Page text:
9. The Commission does not make a public interest finding at the preliminary permit stage.[14] The Commission will make such a finding upon its review of any information and analyses that are developed and submitted as part of an application for a hydropower license. Accordingly, WaterWatch's arguments would warrant consideration in a licensing proceeding, but are premature here.

B. Comments on Project Construction and Operation

10. Commenters express concern regarding the potential impacts of project construction and operation to: (1) water quality and quantity of Crooked Creek, the Chewaucan River, Summer Lake, and Lake Abert; (2) aquatic resources and fisheries; (3) wildlife; (4) rare, threatened and endangered species; (5) special habitats; (6) cultural resources; (7) recreation resources; (8) scenic values; and (9) public health. The commentors also express concern that the project would generate noise and light pollution, spread invasive weeds, increase landslide susceptibility, and alter wildfire regimes in the area.


11. The Desert Association states that the permit should not be issued because the proposed project would adversely affect habitat important to sensitive and threatened wildlife found in the Thomas Creek-Goose Lake and Warmer Mountains Conservation Opportunity Areas, and Ecoregional Priority Areas.[15] WaterWatch states that the permit should not be issued because the proposed project would cause significant harm to the Lake Abert Area of Critical Environmental Concern, which was established to protect sensitive lake hydrology and threatened wildlife.[16] WaterWatch adds that the project would likely face extensive legal barriers related to Wilderness Study Area management requirements in place near the project.[17] The Great Old Broads for Wilderness are concerned that the project could have impacts on native upland, riparian, and aquatic habitats and species on public land.[18] Oregon Wild states that the project may be inconsistent with the management area designations of the Land and Resource Management Plan of the Fremont National Forest.[19]

12. As noted above, a preliminary permit does not authorize access to the project lands or project construction. Therefore, addressing these concerns at the permit stage is premature.[20] The purpose of a preliminary permit is to secure the permit holder's priority for filing a development application while it studies the feasibility of a project, including studying potential impacts, such as those identified by the commenters here. Concerns regarding impacts to any resource, including water quality, fish, wildlife, habitats, and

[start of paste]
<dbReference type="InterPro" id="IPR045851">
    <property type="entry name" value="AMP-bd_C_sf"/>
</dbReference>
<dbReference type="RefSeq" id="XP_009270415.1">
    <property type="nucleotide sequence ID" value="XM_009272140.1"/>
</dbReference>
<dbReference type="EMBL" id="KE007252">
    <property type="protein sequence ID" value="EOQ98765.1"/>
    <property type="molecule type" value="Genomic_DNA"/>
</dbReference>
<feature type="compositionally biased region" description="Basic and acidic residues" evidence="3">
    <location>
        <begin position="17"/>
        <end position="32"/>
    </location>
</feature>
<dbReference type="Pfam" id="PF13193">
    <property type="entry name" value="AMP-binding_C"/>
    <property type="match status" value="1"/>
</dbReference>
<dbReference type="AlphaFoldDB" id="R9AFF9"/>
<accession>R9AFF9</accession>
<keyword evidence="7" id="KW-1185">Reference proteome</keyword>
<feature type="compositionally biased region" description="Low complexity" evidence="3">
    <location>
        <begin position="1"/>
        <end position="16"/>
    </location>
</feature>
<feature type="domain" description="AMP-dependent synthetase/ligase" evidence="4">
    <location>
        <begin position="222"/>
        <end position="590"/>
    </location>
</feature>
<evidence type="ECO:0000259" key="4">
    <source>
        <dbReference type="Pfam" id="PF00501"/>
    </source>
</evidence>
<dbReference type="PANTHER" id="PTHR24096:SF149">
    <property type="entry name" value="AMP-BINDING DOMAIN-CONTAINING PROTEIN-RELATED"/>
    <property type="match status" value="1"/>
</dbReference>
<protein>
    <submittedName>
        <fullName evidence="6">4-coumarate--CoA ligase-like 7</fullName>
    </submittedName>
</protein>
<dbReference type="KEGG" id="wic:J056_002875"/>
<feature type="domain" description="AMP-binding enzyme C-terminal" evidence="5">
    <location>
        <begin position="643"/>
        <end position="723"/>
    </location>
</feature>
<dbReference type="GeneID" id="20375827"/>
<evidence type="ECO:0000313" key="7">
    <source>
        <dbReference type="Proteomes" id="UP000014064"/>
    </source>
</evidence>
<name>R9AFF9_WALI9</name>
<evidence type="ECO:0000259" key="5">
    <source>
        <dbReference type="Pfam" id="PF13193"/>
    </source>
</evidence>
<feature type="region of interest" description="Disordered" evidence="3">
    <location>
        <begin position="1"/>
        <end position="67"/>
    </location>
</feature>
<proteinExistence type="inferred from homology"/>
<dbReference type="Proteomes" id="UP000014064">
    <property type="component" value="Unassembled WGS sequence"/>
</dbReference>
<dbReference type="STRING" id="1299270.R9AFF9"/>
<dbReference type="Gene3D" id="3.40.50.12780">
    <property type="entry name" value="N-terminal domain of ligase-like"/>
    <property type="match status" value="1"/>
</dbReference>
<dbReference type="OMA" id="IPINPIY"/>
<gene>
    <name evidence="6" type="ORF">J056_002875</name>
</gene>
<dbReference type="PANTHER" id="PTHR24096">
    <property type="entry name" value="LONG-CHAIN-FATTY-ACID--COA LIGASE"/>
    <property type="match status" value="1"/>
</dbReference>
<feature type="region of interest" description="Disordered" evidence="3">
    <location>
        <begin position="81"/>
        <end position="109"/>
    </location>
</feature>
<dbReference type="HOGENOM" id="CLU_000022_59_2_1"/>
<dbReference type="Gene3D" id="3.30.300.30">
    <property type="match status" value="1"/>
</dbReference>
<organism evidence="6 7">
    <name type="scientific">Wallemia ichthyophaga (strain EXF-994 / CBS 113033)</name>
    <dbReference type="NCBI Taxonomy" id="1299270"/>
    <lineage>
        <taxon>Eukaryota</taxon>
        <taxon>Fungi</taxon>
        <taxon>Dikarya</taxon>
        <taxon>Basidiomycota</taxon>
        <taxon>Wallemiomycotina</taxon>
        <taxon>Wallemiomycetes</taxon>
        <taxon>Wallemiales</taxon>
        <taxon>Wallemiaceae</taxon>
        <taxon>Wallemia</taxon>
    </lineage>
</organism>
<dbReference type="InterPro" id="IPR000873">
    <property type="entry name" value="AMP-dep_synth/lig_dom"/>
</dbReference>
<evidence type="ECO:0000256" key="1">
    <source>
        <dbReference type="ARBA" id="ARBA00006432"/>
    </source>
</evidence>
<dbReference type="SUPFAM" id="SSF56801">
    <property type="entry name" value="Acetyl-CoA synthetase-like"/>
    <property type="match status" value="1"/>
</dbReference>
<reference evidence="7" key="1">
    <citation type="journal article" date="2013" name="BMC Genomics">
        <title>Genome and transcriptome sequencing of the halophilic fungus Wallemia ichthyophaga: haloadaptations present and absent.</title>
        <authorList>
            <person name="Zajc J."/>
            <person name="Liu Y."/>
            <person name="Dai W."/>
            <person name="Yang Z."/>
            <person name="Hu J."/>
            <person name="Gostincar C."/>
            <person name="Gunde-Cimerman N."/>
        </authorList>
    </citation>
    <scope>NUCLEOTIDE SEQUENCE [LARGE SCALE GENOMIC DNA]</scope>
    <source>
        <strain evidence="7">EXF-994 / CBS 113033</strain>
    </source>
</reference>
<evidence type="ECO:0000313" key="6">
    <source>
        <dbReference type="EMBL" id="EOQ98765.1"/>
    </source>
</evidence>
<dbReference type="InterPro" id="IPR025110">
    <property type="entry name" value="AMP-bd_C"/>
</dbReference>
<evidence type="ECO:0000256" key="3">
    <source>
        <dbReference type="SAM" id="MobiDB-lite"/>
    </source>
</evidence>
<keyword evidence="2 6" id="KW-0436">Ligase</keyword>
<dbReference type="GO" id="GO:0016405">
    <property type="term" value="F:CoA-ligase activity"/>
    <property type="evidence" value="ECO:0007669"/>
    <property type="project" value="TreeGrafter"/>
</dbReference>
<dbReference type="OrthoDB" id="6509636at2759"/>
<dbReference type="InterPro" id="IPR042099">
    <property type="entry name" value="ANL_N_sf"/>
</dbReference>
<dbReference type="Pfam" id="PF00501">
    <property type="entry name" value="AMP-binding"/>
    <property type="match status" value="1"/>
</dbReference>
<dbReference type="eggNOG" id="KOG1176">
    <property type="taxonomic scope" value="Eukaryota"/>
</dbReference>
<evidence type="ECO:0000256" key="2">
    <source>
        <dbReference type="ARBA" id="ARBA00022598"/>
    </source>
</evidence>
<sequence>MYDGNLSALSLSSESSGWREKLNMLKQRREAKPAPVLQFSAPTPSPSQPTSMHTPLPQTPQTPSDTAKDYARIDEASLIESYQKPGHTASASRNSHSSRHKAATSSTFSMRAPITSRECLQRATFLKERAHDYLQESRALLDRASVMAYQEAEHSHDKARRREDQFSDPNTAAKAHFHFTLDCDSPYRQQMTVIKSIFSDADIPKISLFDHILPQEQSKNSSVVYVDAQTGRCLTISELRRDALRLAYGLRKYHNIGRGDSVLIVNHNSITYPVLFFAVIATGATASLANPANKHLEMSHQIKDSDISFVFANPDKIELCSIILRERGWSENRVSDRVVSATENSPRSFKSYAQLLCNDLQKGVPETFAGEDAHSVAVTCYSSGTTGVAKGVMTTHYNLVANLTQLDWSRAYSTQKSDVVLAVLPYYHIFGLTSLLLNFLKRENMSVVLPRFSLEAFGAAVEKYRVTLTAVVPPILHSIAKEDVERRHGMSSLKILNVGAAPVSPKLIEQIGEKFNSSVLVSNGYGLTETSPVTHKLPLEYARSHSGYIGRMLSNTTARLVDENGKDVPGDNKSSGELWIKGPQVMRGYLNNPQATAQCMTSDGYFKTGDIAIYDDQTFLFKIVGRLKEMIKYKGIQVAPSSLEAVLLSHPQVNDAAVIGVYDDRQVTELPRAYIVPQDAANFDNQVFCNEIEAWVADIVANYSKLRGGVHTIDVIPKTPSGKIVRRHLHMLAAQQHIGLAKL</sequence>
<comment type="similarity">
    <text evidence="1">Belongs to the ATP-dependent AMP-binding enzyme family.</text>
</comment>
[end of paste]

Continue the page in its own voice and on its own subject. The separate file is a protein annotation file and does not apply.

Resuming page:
scenic and recreational values, would be addressed and considered during a licensing proceeding. Additionally, the proximity of a proposed project to a Wilderness Study Area does not preclude an entity from receiving a preliminary permit to study the proposed project area.[21] Issues regarding project construction and operation would be considered and addressed should they be raised if PacifiCorp ultimately files a license application.

C. Comments on Consultation and Study Requirements

13. As an initial matter, we note that at the preliminary permit stage the Commission does not dictate study requirements.[22] Rather, the studies to be undertaken by a permittee should be shaped by the Commission's filing requirements for development applications. Potential applicants are required to consult with appropriate state and federal resource agencies and affected Indian Tribes, conduct all reasonable studies requested by the agencies, and solicit comments on the applications before they are filed.[23]

14. Oregon WRD states that PacifiCorp should be required to establish a gauging station to measure water flow in Crooked Creek at or near the proposed point of diversion for at least three years prior to filing a license application.[24] The Lakes Association requests that studies and measurements that establish water budgets for the Chewaucan River, Lake Abert, and Summer Lake be conducted prior to issuing a preliminary permit.[25] Commenters state that greenhouse gas emissions associated with planning, construction, operation, and maintenance of the project should be fully analyzed.[26]


15. The Commission will consider in any future licensing proceeding arguments regarding project impacts on water use. Accordingly, it might be prudent for the permittee to consider and study during the term of the permit whether there is enough water physically available to make the proposed project feasible.

16. The Klamath Tribes state that the proposed project could adversely impact cultural resources and sacred sites.[27] The Klamath Tribes add that PacifiCorp did not consult with the Klamath Tribes in choosing the location of the proposed...